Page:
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  • Windows – Ownership

    Posted by Karen on February 5, 2022 at 11:30 am

    Topic starter Posted : 07/07/2020 11:07 pm

    @MarkH

    In the CondoChat on Saturday, July 4 we discussed the responsibility for fixing window issues. Most of the issues seem to stem from inconsistencies that have evolved over the years between legislation, bylaws and condominium plans (as registered in the Land Titles Office). I wasn’t a condo owner until ~2000, just when changes were being made to legislation that permitted a corporation to change the status of windows from unit ownership to corporation ownership; the change was voluntary. In our case, the redeveloper active in our buildings did not opt to take ownership of the windows into the corporation. This left owners responsible for fixing window issues which might be as much as 10 floors above ground, and issues stemming from windows (such as leaks into the wall below the sill) could be unresolved. Furthermore, there may be discrepancies between the responsibility for maintenance (as set out in the condominium bylaws) and ownership (as set out in the condominium plan). Resolution seems to be an expensive proposition, involving the courts, revising the condominium plan, and obtaining a 75% and 7,500/10,000 favourable vote of the owners. Meanwhile, the windows and surrounding structures may not be maintained by anyone resulting in decay and damage to the structure. In our case, windows dating from 1979 need to be replaced for energy efficiency and comfortable living.

    My suggestion: COFSAB should approach Service Alberta to make a change to the Condominium Property Act, clarifying that the unit boundaries on exterior walls lie on the inside of the wall, under the finish, and exclude the window and any frame materials from ownership by the unit. Put another way, the owner gets to clean the inside of the glass but not replace it in the event of breakage. The owner can decorate the interior of the unit with paint or wallpaper, but not change the wall structure from gyprock to rock or brick or other material.

    A significant implication would be that the responsibility for replacing windows when they fail would fall to the corporation and need to be included in the Reserve Fund Plan, but then the replacement could be negotiated and carried out in bulk at significant cost savings to individual owners.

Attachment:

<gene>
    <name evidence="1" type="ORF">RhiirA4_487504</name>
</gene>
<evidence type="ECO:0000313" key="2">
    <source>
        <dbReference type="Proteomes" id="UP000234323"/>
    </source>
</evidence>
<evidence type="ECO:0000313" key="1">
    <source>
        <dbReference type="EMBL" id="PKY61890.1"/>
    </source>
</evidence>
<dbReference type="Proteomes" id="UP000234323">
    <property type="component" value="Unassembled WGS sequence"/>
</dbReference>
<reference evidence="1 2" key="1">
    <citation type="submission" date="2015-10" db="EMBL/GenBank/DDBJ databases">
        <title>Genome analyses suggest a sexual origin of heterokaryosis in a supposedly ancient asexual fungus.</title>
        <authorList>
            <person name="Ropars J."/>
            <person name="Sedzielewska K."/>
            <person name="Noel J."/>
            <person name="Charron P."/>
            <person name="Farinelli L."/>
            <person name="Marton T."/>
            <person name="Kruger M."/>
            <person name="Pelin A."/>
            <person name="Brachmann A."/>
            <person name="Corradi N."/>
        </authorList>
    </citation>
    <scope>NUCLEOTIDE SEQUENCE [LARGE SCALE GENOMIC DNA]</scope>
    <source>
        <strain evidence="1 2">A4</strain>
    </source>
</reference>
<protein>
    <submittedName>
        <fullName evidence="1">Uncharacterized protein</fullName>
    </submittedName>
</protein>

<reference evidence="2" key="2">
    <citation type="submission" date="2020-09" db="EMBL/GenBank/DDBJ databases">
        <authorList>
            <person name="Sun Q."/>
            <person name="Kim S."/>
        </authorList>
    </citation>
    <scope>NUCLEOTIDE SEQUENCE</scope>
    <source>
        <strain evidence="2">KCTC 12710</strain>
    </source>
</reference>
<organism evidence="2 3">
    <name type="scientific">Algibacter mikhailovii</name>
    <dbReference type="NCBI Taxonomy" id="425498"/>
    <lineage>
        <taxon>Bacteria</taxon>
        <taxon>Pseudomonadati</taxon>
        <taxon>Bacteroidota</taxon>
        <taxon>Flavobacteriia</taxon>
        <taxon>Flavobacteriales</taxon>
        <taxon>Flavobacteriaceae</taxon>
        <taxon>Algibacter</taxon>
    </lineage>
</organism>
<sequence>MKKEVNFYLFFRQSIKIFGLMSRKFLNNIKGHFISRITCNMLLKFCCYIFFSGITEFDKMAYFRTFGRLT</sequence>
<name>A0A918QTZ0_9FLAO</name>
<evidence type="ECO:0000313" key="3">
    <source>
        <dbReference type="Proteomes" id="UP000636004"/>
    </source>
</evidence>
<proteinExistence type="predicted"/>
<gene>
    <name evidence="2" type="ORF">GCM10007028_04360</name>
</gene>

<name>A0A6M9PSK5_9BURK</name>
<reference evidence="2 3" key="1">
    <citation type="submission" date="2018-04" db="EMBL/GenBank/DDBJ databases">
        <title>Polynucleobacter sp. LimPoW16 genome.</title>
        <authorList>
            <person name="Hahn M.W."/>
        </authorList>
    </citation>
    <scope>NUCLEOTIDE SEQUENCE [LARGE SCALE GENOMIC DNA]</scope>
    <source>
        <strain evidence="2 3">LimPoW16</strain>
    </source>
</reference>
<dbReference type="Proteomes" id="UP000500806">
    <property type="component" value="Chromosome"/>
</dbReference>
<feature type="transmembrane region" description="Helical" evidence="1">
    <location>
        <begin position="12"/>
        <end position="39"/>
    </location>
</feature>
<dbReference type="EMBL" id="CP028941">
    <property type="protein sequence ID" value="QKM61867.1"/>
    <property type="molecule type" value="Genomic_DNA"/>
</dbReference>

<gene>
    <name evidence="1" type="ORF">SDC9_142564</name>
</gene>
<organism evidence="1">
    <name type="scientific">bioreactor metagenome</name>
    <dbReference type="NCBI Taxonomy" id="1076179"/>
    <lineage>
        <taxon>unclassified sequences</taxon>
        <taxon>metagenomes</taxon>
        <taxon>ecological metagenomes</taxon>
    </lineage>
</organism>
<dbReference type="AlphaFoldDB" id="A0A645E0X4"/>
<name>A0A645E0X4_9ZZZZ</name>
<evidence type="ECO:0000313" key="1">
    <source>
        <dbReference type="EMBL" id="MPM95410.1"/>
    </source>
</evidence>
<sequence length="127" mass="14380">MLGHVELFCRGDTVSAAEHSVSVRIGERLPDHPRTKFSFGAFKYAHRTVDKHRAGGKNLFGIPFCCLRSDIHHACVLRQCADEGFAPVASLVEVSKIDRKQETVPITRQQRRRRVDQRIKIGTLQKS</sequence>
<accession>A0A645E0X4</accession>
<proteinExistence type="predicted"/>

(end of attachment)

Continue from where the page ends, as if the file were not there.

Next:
What do you think?

    Karen replied 6 months, 1 week ago 1 Member · 2 Replies
  • 2 Replies
  • Karen

    Administrator
    February 5, 2022 at 12:34 pm

    @GibsonT Posted : 08/07/2020 10:50 am

    GREAT DISCUSSION.

    I will bring this up with the COF Board.

    My only concern: we can’t even get Service Alberta to help Alberta condominium owners with a dispute resolution tribunal, promised since 2014. I think it would be hard to get their attention.

    In my building, the owners voted in 2000 to remove exterior doors and windows from the corporation’s responsibility. While the windows have lasted an amazing 40 years, they will not last much longer. I too fear the impact on building envelopes.

    In our building there are some window wall systems that cannot be updated by one owner, as the system links suites on a number of floors.

    It will be a challenge to engage owners to be proactive to try to manage the exterior doors and windows. It was a serious mistake for the Government of Alberta to allowed condos to keep exterior doors and windows out of the corporation’s responsibility.

    In our case I am inclined with work with a solicitor and engineer, to make a proposal(s) to owners to proactively deal with the issue, but I am not optimistic.

    The problem is NOT going away.

    Thanks for your post.

    Looking forward to hearing from others.

  • Karen

    Administrator
    February 5, 2022 at 12:36 pm

    More on Window Ownership

    @MarkH

    There’s an article in this weekend’s Calgary Herald on page D3 (Saturday, November 27, 2021) by Robert Noce on window ownership; One interesting comment: “I [Robert Noce] am surprised this question still gets asked in 2021. The law has been clear for 21 years. Consult your Condominium Plan … “

    One problem is that surveyors, not lawyers draw Condominium Plans, and clarity may not be there. Furthermore, some bylaws may pre‑date the changes in legislation and appear to be out of step with the Condominium Property Act and Regulation. And even more recent legislative changes may have changed the situation yet again. As Noce writes, “You may also want to consult a [skilled condominium ‑ AMH] lawyer to give you an opinion …”

    Another issue is that the wording of the legislation may not consider the linkage between walls and window structures. A leaky window can be replaced or re‑caulked with sealant. However, as noted by Terry‑g above, damage may have occurred in the wall structure, which is common property, throwing responsibility back to the condominium corporation.